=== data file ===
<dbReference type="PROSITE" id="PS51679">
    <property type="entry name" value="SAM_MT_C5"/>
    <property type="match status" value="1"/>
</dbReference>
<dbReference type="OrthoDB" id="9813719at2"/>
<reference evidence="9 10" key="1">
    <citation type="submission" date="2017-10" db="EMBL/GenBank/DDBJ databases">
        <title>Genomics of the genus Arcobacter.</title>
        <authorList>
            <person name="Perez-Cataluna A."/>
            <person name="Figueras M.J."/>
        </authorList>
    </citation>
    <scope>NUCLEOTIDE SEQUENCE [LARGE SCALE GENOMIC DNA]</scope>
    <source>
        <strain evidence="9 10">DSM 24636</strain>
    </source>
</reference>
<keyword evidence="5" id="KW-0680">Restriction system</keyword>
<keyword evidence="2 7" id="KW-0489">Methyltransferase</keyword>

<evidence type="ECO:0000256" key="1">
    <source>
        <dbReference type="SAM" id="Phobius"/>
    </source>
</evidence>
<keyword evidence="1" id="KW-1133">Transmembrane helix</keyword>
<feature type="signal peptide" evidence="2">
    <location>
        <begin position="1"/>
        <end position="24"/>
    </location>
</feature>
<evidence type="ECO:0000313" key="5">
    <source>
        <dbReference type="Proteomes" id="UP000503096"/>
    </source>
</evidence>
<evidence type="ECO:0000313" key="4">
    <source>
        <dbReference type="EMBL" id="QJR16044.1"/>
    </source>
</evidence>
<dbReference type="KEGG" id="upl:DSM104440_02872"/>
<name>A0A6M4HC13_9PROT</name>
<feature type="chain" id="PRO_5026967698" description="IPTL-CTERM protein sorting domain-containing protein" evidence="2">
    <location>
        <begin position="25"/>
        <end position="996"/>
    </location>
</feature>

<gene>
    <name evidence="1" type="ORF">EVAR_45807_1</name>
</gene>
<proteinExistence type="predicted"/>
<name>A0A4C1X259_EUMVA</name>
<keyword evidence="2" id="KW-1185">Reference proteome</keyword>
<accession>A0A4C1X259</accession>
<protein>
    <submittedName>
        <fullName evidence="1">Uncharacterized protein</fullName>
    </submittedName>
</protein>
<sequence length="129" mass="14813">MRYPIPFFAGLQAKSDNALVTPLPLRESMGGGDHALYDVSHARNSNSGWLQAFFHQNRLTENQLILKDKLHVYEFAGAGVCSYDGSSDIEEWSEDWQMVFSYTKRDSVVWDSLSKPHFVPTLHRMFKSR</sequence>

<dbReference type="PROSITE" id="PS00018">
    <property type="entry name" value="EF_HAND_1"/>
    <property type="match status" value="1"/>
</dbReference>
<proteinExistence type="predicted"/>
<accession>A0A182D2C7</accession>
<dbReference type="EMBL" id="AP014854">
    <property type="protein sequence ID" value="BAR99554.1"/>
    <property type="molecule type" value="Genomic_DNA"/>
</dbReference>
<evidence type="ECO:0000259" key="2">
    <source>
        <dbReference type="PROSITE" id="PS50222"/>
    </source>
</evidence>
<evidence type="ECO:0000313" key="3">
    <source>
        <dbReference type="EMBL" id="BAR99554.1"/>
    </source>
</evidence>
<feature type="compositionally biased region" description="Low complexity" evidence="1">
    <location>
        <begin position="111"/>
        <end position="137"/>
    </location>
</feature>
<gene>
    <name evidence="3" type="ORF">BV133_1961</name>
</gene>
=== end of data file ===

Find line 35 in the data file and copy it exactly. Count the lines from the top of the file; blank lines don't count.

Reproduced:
        <dbReference type="Proteomes" id="UP000503096"/>